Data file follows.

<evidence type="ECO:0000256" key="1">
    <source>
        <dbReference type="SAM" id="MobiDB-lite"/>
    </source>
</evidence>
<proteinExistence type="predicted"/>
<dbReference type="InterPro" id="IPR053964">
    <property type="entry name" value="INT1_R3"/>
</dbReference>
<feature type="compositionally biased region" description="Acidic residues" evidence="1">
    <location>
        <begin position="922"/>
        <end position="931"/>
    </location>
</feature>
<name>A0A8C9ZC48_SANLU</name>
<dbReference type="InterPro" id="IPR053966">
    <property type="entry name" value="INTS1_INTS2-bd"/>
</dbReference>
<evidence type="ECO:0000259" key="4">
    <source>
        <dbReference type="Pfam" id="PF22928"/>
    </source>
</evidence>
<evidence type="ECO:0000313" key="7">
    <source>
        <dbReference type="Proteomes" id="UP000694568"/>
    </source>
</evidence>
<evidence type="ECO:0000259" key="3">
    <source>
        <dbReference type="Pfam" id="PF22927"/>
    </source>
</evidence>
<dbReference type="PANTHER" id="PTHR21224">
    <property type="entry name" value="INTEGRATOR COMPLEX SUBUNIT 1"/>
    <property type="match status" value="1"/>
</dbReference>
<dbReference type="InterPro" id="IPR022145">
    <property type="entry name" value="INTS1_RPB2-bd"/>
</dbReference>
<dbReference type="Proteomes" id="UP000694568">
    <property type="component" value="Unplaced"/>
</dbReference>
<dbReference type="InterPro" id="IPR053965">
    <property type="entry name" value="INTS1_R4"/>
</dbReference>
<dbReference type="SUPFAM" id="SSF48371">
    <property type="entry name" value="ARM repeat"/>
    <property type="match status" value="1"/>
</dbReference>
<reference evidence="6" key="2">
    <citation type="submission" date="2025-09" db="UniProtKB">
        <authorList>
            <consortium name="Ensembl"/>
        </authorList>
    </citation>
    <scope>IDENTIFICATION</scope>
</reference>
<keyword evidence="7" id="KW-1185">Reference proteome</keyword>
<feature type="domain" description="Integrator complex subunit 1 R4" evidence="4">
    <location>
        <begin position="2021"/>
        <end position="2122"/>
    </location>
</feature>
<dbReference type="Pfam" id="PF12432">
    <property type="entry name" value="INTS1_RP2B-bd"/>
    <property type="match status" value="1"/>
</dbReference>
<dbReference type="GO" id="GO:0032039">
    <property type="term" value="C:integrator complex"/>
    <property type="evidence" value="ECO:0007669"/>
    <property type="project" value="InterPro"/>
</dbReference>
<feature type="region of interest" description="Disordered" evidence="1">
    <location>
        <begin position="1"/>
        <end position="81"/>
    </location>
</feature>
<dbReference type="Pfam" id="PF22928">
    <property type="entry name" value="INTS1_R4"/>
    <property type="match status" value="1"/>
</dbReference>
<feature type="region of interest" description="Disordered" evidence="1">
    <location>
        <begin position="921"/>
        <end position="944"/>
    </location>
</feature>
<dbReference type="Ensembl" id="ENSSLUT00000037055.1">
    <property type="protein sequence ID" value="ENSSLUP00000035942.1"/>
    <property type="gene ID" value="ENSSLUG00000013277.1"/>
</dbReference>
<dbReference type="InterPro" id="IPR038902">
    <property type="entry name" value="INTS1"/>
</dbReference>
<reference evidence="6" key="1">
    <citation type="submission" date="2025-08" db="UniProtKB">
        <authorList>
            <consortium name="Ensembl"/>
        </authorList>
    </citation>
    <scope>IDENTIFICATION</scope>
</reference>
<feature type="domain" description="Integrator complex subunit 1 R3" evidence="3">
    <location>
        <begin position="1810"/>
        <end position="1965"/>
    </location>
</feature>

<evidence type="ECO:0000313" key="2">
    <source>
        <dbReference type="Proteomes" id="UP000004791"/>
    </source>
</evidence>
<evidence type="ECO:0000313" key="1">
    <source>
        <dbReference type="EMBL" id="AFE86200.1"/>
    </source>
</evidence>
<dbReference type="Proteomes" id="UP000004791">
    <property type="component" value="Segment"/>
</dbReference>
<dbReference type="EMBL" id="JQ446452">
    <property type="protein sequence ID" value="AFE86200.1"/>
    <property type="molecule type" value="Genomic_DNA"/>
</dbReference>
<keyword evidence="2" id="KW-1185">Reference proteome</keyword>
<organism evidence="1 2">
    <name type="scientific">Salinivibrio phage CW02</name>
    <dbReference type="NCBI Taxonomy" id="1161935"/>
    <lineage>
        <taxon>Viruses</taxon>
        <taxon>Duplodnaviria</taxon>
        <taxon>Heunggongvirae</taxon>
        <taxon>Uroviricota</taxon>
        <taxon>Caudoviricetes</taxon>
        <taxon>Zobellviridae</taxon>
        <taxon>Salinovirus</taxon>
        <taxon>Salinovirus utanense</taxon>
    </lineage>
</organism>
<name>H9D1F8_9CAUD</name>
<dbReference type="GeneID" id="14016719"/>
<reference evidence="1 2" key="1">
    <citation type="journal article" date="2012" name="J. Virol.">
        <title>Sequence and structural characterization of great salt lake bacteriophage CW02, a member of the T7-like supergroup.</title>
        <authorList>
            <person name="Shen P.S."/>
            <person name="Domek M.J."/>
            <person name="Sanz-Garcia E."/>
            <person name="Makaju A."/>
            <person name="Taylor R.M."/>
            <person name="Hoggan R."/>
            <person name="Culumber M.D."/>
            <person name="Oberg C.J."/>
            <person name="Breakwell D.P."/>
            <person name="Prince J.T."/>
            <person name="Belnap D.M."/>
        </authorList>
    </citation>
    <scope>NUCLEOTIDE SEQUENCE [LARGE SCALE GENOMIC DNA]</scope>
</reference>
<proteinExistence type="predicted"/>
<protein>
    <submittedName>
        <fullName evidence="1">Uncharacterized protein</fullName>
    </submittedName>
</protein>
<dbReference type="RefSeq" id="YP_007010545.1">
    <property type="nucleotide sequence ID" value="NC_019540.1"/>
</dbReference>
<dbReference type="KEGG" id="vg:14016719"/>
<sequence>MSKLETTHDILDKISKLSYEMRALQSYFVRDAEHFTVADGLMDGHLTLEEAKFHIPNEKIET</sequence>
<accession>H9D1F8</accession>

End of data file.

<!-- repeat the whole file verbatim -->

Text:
<evidence type="ECO:0000256" key="1">
    <source>
        <dbReference type="SAM" id="MobiDB-lite"/>
    </source>
</evidence>
<proteinExistence type="predicted"/>
<dbReference type="InterPro" id="IPR053964">
    <property type="entry name" value="INT1_R3"/>
</dbReference>
<feature type="compositionally biased region" description="Acidic residues" evidence="1">
    <location>
        <begin position="922"/>
        <end position="931"/>
    </location>
</feature>
<name>A0A8C9ZC48_SANLU</name>
<dbReference type="InterPro" id="IPR053966">
    <property type="entry name" value="INTS1_INTS2-bd"/>
</dbReference>
<evidence type="ECO:0000259" key="4">
    <source>
        <dbReference type="Pfam" id="PF22928"/>
    </source>
</evidence>
<evidence type="ECO:0000313" key="7">
    <source>
        <dbReference type="Proteomes" id="UP000694568"/>
    </source>
</evidence>
<evidence type="ECO:0000259" key="3">
    <source>
        <dbReference type="Pfam" id="PF22927"/>
    </source>
</evidence>
<dbReference type="PANTHER" id="PTHR21224">
    <property type="entry name" value="INTEGRATOR COMPLEX SUBUNIT 1"/>
    <property type="match status" value="1"/>
</dbReference>
<dbReference type="InterPro" id="IPR022145">
    <property type="entry name" value="INTS1_RPB2-bd"/>
</dbReference>
<dbReference type="Proteomes" id="UP000694568">
    <property type="component" value="Unplaced"/>
</dbReference>
<dbReference type="InterPro" id="IPR053965">
    <property type="entry name" value="INTS1_R4"/>
</dbReference>
<dbReference type="SUPFAM" id="SSF48371">
    <property type="entry name" value="ARM repeat"/>
    <property type="match status" value="1"/>
</dbReference>
<reference evidence="6" key="2">
    <citation type="submission" date="2025-09" db="UniProtKB">
        <authorList>
            <consortium name="Ensembl"/>
        </authorList>
    </citation>
    <scope>IDENTIFICATION</scope>
</reference>
<keyword evidence="7" id="KW-1185">Reference proteome</keyword>
<feature type="domain" description="Integrator complex subunit 1 R4" evidence="4">
    <location>
        <begin position="2021"/>
        <end position="2122"/>
    </location>
</feature>
<dbReference type="Pfam" id="PF12432">
    <property type="entry name" value="INTS1_RP2B-bd"/>
    <property type="match status" value="1"/>
</dbReference>
<dbReference type="GO" id="GO:0032039">
    <property type="term" value="C:integrator complex"/>
    <property type="evidence" value="ECO:0007669"/>
    <property type="project" value="InterPro"/>
</dbReference>
<feature type="region of interest" description="Disordered" evidence="1">
    <location>
        <begin position="1"/>
        <end position="81"/>
    </location>
</feature>
<dbReference type="Pfam" id="PF22928">
    <property type="entry name" value="INTS1_R4"/>
    <property type="match status" value="1"/>
</dbReference>
<feature type="region of interest" description="Disordered" evidence="1">
    <location>
        <begin position="921"/>
        <end position="944"/>
    </location>
</feature>
<dbReference type="Ensembl" id="ENSSLUT00000037055.1">
    <property type="protein sequence ID" value="ENSSLUP00000035942.1"/>
    <property type="gene ID" value="ENSSLUG00000013277.1"/>
</dbReference>
<dbReference type="InterPro" id="IPR038902">
    <property type="entry name" value="INTS1"/>
</dbReference>
<reference evidence="6" key="1">
    <citation type="submission" date="2025-08" db="UniProtKB">
        <authorList>
            <consortium name="Ensembl"/>
        </authorList>
    </citation>
    <scope>IDENTIFICATION</scope>
</reference>
<feature type="domain" description="Integrator complex subunit 1 R3" evidence="3">
    <location>
        <begin position="1810"/>
        <end position="1965"/>
    </location>
</feature>

<evidence type="ECO:0000313" key="2">
    <source>
        <dbReference type="Proteomes" id="UP000004791"/>
    </source>
</evidence>
<evidence type="ECO:0000313" key="1">
    <source>
        <dbReference type="EMBL" id="AFE86200.1"/>
    </source>
</evidence>
<dbReference type="Proteomes" id="UP000004791">
    <property type="component" value="Segment"/>
</dbReference>
<dbReference type="EMBL" id="JQ446452">
    <property type="protein sequence ID" value="AFE86200.1"/>
    <property type="molecule type" value="Genomic_DNA"/>
</dbReference>
<keyword evidence="2" id="KW-1185">Reference proteome</keyword>
<organism evidence="1 2">
    <name type="scientific">Salinivibrio phage CW02</name>
    <dbReference type="NCBI Taxonomy" id="1161935"/>
    <lineage>
        <taxon>Viruses</taxon>
        <taxon>Duplodnaviria</taxon>
        <taxon>Heunggongvirae</taxon>
        <taxon>Uroviricota</taxon>
        <taxon>Caudoviricetes</taxon>
        <taxon>Zobellviridae</taxon>
        <taxon>Salinovirus</taxon>
        <taxon>Salinovirus utanense</taxon>
    </lineage>
</organism>
<name>H9D1F8_9CAUD</name>
<dbReference type="GeneID" id="14016719"/>
<reference evidence="1 2" key="1">
    <citation type="journal article" date="2012" name="J. Virol.">
        <title>Sequence and structural characterization of great salt lake bacteriophage CW02, a member of the T7-like supergroup.</title>
        <authorList>
            <person name="Shen P.S."/>
            <person name="Domek M.J."/>
            <person name="Sanz-Garcia E."/>
            <person name="Makaju A."/>
            <person name="Taylor R.M."/>
            <person name="Hoggan R."/>
            <person name="Culumber M.D."/>
            <person name="Oberg C.J."/>
            <person name="Breakwell D.P."/>
            <person name="Prince J.T."/>
            <person name="Belnap D.M."/>
        </authorList>
    </citation>
    <scope>NUCLEOTIDE SEQUENCE [LARGE SCALE GENOMIC DNA]</scope>
</reference>
<proteinExistence type="predicted"/>
<protein>
    <submittedName>
        <fullName evidence="1">Uncharacterized protein</fullName>
    </submittedName>
</protein>
<dbReference type="RefSeq" id="YP_007010545.1">
    <property type="nucleotide sequence ID" value="NC_019540.1"/>
</dbReference>
<dbReference type="KEGG" id="vg:14016719"/>
<sequence>MSKLETTHDILDKISKLSYEMRALQSYFVRDAEHFTVADGLMDGHLTLEEAKFHIPNEKIET</sequence>
<accession>H9D1F8</accession>